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Monster, CareerBuilder Losing Traffic Race To HotJobs

by
John Zappe
Jul 29, 2009, 7:33 pm ET

It could be an uncomfortable 60 minutes tomorrow for Monster‘s CEO when he presents the company’s 2nd quarter numbers during a conference call with Wall Street analysts.

Yahoo Finance says analysts are expecting Monster to earn a penny a share on revenues of about $225 million. Last year for the same quarter, the company had sales of $354.3 million. In the first quarter of this year, Monster had a loss.

I have no particular insight on what the revenue and expense numbers will be. Instead, I’m looking at traffic numbers released by comScore the other day that show Monster’s job audience grew 6 percent in the 12 months since June 2008. Meanwhile, the number of Americans visiting all career services and development sites grew 10 percent.

That means Monster captured only 60 percent of the category’s growth. CareerBuilder, the leading job board by traffic and North American revenue, saw its traffic decline by 1 percent. Among the big three general job boards in the U.S., only Yahoo’s HotJobs bested the category growth, growing at a brisk 23 percent.

However, the clear winner among the top 10 most trafficked sites is Indeed.com, which grew at a blistering 59 percent. The job search engine now ranks fourth among the most trafficked job sites, according to comScore.

At the other end, and surprisingly still among the top 10 sites, is Brassring.com. Traffic there dropped 11 percent over the year, a not-surprising turn considering the site became a job board for Kenexa since its acquisition by the HR software firm at the end of 2006. What is surprising is that the site still gets 2 million unique visitors a month.

Monster’s traffic growth is particularly troubling for the company, which relaunched the site in January with a big marketing push, including, in February, its first Super Bowl commercials since 2004. Much of Monster’s first quarter loss — some $27 million — was attributed to the big marketing push.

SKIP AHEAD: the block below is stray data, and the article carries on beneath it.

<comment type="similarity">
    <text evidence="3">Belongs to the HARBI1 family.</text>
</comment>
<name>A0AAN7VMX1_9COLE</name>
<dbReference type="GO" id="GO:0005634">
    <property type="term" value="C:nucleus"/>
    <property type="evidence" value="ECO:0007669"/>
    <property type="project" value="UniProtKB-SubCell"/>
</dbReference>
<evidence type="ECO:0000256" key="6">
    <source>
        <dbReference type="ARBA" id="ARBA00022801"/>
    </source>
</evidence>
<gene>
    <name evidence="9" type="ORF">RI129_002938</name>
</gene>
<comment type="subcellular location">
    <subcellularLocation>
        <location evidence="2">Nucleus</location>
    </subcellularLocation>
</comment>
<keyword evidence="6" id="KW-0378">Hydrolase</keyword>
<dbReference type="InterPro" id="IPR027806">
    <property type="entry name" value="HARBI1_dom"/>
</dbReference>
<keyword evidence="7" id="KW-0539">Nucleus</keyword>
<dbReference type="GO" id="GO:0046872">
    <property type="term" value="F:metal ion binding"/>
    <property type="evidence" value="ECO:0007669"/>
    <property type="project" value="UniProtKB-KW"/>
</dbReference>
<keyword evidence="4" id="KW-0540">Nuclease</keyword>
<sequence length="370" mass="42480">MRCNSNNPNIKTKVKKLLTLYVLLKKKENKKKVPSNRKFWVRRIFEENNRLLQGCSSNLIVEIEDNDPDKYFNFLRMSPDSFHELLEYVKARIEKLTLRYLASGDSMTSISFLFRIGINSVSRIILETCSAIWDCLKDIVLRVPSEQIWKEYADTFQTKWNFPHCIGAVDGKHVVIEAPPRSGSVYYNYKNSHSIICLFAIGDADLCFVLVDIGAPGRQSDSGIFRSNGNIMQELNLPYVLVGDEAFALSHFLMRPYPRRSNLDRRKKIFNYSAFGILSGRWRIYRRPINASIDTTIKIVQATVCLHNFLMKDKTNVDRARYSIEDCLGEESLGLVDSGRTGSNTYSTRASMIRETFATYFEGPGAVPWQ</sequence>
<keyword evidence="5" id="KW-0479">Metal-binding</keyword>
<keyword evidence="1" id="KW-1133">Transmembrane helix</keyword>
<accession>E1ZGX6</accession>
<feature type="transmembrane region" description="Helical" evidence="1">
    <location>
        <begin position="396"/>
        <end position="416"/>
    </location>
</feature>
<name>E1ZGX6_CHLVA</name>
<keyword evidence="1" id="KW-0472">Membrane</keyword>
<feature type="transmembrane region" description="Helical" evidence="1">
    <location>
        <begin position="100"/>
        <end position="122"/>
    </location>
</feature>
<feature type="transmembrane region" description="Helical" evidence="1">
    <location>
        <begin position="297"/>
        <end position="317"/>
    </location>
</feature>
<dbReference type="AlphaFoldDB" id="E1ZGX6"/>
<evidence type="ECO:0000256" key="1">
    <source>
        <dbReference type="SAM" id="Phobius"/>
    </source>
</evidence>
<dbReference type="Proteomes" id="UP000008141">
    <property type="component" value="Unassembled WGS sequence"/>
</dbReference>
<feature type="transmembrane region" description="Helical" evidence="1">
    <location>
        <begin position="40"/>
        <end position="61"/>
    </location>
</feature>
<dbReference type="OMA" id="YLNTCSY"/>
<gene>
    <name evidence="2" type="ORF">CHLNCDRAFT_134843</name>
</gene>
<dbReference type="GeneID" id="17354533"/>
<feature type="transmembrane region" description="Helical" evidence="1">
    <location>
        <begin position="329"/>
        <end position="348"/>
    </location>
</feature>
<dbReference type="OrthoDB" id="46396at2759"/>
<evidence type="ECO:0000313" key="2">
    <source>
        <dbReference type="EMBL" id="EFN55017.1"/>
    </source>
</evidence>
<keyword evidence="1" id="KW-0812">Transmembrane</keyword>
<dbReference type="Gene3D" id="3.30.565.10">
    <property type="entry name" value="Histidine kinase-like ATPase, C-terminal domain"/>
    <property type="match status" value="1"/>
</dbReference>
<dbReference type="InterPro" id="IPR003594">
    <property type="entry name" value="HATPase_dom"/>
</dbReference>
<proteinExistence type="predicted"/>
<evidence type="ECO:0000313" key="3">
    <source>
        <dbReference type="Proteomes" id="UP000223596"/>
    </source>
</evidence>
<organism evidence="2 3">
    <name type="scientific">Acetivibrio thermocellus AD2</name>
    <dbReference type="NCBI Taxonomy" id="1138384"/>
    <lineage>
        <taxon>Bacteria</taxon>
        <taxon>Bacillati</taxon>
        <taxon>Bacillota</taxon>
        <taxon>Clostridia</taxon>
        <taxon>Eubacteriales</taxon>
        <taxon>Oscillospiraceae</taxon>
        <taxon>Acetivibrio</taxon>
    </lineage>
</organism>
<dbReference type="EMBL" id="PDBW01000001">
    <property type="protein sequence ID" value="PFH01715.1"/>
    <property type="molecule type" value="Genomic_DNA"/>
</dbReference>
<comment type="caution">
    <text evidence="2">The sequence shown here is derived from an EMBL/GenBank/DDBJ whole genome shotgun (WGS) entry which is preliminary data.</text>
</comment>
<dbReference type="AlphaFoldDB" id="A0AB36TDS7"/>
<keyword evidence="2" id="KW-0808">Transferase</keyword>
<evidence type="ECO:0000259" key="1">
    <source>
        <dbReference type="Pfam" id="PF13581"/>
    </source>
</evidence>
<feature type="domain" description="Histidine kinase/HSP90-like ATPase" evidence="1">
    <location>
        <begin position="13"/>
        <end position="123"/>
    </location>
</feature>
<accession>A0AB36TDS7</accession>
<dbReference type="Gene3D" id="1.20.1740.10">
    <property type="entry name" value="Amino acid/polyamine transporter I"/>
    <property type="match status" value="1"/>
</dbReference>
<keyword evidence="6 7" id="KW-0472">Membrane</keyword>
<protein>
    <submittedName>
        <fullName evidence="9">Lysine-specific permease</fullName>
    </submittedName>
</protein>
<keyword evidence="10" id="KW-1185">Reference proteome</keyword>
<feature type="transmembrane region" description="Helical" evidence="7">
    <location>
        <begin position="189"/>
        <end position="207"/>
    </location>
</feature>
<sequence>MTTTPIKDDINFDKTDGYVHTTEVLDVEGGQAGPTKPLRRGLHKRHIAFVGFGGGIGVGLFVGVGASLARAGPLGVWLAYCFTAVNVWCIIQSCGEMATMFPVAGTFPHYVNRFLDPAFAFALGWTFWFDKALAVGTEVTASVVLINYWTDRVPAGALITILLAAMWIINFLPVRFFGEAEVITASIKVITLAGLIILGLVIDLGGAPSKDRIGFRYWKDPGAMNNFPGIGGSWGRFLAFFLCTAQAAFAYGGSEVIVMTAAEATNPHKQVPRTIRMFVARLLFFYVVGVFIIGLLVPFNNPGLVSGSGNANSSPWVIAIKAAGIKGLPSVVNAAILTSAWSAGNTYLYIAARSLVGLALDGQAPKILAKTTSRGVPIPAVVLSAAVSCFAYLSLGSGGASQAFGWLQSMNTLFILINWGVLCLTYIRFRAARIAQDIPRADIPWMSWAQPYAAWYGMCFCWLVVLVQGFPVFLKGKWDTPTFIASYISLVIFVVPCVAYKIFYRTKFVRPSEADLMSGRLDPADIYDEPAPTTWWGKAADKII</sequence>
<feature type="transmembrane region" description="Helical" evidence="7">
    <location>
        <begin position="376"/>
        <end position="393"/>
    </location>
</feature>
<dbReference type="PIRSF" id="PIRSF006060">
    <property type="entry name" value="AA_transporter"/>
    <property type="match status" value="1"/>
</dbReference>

CEO Sal Iannuzzi told analysts when the 1st quarter numbers were released that the millions spent on marketing were already showing results. “We are gaining market share,” Iannuzzi declared. “We are declining less than the competition.”

On a traffic basis, that isn’t the case. The evidence from comScore suggests that Monster isn’t even back to the numbers it saw in Sept. 2008, when it had 17.92 million unique visitors. In January, when the revamped site launched and Monster’s Super Bowl buildup gave it a boost, it had 17.91 million visitors. Bad news for Monster, though. The site’s traffic dropped 12 percent the next month, despite the Feb. 1 Super Bowl ads and a fan promotion with the NFL.

CareerBuilder, which had its own Super Bowl ads, also saw a February decline. It went from 24.75 million visitors to 20.08 million.

Declines from January to February are fairly typical for job boards. Job searching tends to be cyclical, with big jumps in January as people make good on resolutions and shift out of holiday mode. The numbers drop, level off, then decline during the summer for what should be obvious reasons.  So every one of the top 10 job sites saw a one-month decline and, in fact, the entire category saw a drop of 9 percent.

I contacted Monster and CareerBuilder to discuss the numbers, but have yet to hear from Monster. CareerBuilder spokeswoman Jennifer Grasz sent an email saying only, “CareerBuilder has been and continues to be the category leader.”

On the other hand, Paul Forster, co-founder and CEO of Indeed, called back to say the search engine’s torrid growth is “Very nice to see. Our model is providing to be very good from the point of view of the job seeker.”